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Remembering John Callahan: Our coverage of his life and death ten years later

By TOM D'ANTONI // John Callahan died on July 24, 2010. An acerbic, hilarious cartoonist and a Portland icon and a musician, too. Here's how we covered his death the next day and the days that followed. With audio tributes by Gus VanSant and Bill Plympton and John's music video.


John Callahan died Saturday morning at Legacy Good Samaritan Hospital.

His Wiki.

He had been hospitalized since Thursday and had been in declining health for several years. He was 59 years old and had been living in a basement apartment on NW Lovejoy St. for the past several years.

According to Joy Campbell, a friend of twenty years and someone in frequent contact with Callahan, before he went to the hospital on Thursday, he knew he was at the end of his life.

He said farewell to Robert his caregiver before he left for Good Sam.

On Saturday morning the hospital wanted to transfer him to Hopewell House, a hospice. According to Campbell, he had always been adamant about not wanting to die in hospice. When the ambulance arrived at Hopewell, he was having so much trouble breathing that he was returned to Good Sam where he died shortly after his arrival.

Having spent some creative time with him and being his downstairs neighbor, I always thought he had a sick mind and a pure heart. The perfect combination.

Most Portlanders knew him as the Willamette Week Cartoonist and author of many sardonic cartoon books. He also released an album of his songs, Purple Winos In the Rain, produced by Terry Robb.

Before it came out, Greg Bond and I did a TV story on John. Here's one of his tunes, "Portland Girl." He had a love-hate relationship with Portland, and indeed the world. But the love always showed through.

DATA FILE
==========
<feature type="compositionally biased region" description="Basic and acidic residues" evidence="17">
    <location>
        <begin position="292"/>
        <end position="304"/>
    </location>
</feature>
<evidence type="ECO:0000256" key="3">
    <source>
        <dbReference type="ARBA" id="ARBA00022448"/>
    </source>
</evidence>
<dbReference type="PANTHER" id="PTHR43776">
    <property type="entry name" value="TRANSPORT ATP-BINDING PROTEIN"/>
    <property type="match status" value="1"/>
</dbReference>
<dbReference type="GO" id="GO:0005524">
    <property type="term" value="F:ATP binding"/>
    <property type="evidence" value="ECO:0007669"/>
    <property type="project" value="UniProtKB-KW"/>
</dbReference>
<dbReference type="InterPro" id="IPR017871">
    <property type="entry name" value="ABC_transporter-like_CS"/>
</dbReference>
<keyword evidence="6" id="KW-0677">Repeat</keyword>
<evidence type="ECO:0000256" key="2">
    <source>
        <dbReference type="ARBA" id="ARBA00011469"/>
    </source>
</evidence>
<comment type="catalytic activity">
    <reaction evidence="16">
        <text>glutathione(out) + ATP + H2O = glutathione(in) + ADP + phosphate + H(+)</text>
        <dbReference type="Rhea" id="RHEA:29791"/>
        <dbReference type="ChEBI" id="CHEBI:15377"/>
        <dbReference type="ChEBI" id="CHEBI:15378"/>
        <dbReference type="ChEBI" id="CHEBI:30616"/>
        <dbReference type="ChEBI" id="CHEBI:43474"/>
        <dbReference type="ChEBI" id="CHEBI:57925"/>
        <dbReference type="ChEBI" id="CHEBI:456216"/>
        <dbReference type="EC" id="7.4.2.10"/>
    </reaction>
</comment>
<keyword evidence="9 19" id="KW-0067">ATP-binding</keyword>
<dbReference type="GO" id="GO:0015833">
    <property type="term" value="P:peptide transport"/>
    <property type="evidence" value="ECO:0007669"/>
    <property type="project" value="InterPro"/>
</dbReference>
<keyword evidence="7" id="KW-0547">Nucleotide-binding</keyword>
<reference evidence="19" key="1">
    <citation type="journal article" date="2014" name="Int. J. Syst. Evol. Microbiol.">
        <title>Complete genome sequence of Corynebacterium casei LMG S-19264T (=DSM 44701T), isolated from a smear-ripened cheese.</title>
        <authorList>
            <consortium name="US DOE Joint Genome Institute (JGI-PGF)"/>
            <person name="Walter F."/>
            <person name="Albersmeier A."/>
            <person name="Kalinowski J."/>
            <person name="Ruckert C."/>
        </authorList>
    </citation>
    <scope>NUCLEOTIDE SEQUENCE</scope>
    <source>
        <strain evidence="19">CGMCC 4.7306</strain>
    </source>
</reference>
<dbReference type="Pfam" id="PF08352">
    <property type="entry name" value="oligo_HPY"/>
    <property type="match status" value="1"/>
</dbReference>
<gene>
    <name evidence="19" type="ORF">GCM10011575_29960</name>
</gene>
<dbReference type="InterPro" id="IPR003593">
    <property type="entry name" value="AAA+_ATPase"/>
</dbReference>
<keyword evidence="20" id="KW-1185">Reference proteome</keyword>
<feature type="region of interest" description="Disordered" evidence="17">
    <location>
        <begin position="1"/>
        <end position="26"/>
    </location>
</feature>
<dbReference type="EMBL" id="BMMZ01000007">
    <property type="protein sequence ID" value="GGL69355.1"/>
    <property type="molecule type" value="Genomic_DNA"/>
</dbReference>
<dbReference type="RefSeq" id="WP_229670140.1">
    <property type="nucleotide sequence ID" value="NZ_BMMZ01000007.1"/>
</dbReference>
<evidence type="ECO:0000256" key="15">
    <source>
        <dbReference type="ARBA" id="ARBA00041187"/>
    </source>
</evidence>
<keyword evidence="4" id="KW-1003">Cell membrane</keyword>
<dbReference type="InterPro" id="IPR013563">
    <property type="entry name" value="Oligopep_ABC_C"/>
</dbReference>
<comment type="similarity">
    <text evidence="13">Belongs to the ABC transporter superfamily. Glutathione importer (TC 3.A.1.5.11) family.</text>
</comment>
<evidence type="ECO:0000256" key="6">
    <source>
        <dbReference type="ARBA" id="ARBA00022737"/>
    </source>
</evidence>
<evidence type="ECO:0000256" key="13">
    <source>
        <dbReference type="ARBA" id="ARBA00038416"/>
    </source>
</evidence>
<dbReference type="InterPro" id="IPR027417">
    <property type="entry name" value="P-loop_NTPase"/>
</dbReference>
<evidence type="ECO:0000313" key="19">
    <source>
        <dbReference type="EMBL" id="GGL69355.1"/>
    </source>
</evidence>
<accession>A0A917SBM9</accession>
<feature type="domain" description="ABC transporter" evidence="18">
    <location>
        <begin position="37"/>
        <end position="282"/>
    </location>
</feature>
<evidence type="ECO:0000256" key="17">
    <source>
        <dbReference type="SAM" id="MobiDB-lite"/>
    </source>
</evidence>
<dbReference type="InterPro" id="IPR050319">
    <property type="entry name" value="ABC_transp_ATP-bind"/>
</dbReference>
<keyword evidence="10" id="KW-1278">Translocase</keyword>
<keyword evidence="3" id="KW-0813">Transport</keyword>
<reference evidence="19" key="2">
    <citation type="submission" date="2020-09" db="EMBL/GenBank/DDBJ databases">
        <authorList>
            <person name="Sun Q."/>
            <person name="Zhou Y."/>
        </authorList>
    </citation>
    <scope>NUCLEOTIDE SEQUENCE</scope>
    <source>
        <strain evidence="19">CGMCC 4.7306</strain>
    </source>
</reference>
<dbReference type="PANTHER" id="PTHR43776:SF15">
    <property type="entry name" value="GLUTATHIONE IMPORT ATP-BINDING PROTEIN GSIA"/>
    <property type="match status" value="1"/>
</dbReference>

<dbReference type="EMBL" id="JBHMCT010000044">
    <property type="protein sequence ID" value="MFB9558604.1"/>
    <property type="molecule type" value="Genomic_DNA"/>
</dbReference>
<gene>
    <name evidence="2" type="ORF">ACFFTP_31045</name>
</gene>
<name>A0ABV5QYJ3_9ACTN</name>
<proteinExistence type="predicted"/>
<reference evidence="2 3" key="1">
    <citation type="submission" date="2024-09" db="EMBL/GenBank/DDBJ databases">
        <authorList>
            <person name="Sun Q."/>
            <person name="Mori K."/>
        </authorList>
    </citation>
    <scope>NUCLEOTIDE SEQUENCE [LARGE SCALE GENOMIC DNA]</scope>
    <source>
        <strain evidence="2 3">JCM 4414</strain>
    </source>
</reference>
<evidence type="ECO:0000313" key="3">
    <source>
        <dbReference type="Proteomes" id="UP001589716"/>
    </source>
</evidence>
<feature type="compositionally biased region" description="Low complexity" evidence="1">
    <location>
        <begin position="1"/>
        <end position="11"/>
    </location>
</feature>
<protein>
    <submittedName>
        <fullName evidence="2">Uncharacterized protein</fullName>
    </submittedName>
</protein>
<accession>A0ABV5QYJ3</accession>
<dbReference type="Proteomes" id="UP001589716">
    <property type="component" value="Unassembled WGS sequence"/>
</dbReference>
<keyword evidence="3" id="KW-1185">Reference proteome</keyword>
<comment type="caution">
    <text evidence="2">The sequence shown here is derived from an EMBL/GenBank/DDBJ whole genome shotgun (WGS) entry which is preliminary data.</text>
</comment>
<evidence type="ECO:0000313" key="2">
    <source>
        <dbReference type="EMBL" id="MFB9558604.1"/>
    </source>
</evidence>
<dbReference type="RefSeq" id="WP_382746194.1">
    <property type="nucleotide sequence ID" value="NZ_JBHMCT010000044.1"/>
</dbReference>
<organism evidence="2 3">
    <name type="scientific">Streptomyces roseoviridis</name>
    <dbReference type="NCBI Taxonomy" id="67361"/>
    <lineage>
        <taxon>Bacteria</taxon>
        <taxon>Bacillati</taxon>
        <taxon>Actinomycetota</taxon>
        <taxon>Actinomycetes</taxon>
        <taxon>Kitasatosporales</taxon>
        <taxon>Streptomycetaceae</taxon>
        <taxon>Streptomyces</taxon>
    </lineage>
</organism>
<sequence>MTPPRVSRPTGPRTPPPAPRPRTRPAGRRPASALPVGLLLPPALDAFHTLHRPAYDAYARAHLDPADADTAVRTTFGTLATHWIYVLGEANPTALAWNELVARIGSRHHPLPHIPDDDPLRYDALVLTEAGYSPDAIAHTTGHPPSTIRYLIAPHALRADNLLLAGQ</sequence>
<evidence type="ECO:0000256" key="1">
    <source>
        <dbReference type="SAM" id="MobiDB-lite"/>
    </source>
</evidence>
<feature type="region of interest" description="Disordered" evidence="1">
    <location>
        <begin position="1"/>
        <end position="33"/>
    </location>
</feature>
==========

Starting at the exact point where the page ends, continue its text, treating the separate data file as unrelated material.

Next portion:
Terry Robb said this afternoon that he had just spoken with John on Thursday. Apparently Kinky Friedman had wanted him to open at his show at the Roseland Theater on Thursday, July 28. He was a big fan of John's.

Mark Zusman of Willamette week wrote in their first report, "Our tears shed as we write this." 

Bassist/singer/composer Lisa Mann wrote:

I only met him a few times. The first time was just after a Music Millennium show, at the old westside location. He asked what time we played, so I told him we had just finished and he said he was very sorry he'd missed it. He seemed genuinely disappointed. He gave me his CD and started up a conversation about music and everything else under the sun, like we were old friends. He didn't know me from Adam. I remember being really struck by that, especially given my impression of him through his crass cartoons. Really interesting guy, sorry to hear he's passed.

Leave your written farewell on the white paper on the wall next to his apartment at 2449 NW Lovejoy. Or leave flowers or other remembrances.



 John Callahan' funeral held today in NW Portland

July 30, 2010

Two white robed acolytes led a procession up the aisle at St. Mary's Cathedral in NW Portland. Behind members of John Callahan's family carried a dark purple marble box containing the ashes of the man responsible for making people world-wide look at things in a different light, and laugh out loud at the same time.